Rose allegedly admitted the "gravity" of his mistake and suggested his column be canceled.
Credit File photo

Rose handed in his resignation the same day the column ran, Rose told KCUR after Denning filed his lawsuit. The Star accepted his resignation the following Monday. But that didn’t appease Denning, who alleged in the suit that Rose’s column contained “numerous false statements which have exposed Senator Denning to public hatred, contempt and ridicule.”

Even if Denning’s allegations are accepted as true, he would have a high bar to overcome to prevail against The Star. Under what’s known as the “actual malice” standard established by the U.S. Supreme Court in a landmark 1964 case, Denning, as a public figure, would have to prove that The Star knew that the statements in Rose’s column were false or that The Star acted in reckless disregard of their truth or falsity.

In a sworn affidavit appended to The Star’s response, Rhodes, The Star’s attorney, notes that Denning has  opposed Medicaid expansion. He also notes that Denning’s attorney, Michael Kuckelman, is seeking to become the state’s Republican chair at this weekend’s state GOP convention.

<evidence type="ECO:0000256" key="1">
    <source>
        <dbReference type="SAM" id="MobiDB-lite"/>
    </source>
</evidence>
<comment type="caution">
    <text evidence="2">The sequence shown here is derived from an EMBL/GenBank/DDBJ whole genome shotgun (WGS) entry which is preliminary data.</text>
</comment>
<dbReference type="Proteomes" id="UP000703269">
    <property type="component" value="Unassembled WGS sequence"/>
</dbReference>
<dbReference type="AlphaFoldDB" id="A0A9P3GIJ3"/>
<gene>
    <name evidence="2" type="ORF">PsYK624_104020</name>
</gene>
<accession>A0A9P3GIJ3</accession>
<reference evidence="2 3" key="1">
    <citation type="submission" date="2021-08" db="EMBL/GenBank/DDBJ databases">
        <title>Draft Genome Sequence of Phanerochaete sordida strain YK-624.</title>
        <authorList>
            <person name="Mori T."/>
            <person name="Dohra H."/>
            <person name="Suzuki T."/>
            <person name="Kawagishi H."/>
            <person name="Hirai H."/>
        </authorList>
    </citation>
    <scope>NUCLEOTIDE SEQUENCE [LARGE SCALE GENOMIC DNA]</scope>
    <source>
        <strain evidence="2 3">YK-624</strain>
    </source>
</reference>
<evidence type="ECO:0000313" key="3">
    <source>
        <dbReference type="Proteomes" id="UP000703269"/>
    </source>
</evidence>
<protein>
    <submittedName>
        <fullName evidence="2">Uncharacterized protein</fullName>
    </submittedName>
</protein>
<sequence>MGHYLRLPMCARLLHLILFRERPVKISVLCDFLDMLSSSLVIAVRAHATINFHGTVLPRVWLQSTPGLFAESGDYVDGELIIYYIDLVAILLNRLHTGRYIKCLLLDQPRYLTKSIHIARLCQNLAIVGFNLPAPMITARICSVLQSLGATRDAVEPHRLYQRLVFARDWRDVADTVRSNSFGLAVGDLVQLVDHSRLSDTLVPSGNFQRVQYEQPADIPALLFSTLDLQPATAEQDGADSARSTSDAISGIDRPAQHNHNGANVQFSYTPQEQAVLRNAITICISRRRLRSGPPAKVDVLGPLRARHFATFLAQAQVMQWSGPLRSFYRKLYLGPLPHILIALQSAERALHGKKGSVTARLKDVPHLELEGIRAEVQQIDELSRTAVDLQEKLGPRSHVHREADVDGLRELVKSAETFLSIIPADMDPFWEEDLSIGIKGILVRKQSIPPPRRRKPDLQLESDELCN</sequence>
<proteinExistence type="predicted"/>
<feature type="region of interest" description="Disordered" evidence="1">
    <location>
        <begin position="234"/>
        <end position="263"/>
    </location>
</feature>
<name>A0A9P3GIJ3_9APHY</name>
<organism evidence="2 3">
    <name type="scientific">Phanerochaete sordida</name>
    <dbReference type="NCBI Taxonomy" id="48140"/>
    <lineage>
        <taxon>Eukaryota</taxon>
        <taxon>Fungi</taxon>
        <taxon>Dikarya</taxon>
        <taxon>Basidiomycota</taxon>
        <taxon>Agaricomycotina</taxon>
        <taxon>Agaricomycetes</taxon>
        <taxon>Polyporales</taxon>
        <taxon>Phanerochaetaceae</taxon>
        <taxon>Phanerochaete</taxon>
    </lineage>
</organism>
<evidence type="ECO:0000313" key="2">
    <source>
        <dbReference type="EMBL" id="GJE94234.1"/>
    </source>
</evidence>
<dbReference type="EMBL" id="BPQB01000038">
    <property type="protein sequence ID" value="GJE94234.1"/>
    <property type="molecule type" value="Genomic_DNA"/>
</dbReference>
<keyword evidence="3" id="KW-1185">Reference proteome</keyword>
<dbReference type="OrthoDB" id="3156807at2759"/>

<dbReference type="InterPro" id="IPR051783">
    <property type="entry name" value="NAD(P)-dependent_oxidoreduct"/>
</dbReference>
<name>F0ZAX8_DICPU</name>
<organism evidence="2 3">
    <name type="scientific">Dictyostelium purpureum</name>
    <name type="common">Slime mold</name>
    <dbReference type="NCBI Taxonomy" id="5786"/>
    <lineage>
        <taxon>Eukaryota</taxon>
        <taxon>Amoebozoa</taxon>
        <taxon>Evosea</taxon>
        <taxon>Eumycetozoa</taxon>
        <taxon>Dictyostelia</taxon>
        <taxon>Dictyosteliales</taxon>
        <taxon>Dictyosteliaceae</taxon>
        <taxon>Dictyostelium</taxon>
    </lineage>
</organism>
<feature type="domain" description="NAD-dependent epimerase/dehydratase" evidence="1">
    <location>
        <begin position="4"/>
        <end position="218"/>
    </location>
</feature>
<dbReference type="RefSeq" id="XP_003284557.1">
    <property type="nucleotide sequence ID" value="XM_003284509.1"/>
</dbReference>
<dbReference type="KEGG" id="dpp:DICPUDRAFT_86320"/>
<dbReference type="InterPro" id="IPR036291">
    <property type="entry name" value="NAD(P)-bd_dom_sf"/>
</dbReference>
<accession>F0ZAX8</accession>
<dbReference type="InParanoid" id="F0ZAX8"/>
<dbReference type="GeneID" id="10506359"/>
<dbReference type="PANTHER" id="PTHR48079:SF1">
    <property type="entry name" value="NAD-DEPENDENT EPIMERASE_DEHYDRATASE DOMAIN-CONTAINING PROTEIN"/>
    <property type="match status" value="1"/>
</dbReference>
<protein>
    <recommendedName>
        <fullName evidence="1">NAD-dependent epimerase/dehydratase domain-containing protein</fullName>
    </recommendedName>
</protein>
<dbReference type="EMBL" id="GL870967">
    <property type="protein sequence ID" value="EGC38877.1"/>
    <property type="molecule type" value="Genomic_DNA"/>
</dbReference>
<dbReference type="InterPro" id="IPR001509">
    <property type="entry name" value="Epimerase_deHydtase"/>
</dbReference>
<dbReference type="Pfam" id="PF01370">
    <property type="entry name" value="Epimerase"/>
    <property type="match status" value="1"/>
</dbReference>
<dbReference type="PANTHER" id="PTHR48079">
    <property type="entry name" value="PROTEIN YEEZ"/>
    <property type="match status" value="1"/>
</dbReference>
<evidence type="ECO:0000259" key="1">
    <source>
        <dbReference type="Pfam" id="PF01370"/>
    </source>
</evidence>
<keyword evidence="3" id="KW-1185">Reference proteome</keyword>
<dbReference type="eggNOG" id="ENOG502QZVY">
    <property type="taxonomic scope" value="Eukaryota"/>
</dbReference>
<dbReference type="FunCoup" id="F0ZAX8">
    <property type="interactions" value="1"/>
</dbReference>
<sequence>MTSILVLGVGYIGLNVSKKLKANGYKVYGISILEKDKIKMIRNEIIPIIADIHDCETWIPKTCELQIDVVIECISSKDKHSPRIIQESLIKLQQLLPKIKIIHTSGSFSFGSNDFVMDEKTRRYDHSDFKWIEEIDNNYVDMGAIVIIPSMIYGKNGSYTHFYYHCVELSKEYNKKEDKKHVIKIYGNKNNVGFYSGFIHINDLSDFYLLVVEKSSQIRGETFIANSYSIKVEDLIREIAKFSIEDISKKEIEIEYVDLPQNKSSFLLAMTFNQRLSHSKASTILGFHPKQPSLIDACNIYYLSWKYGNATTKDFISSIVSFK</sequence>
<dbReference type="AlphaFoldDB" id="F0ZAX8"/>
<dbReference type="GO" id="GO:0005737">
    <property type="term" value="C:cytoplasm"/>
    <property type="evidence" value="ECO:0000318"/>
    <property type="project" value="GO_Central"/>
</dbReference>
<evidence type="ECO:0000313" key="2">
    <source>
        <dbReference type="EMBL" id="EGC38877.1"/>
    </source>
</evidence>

“In the face of this utter hypocrisy by Sen. Denning (and his lawyer), The Star has moved to strike Sen. Denning’s Petition under a law that Sen. Denning helped pass in 2016 …,” The Star argues in a brief accompanying its response. “The antics employed by Sen. Denning and Mr. Kuckelman are precisely the type of measure the Act was designed to punish. Sen. Denning’s Petition should therefore be struck, and he must be ordered to pay The Star’s attorney’s fees, and he and his lawyer and law firm must be sanctioned.”

Denning, in a statement late Friday afternoon, said he was surprised by The Star's claims.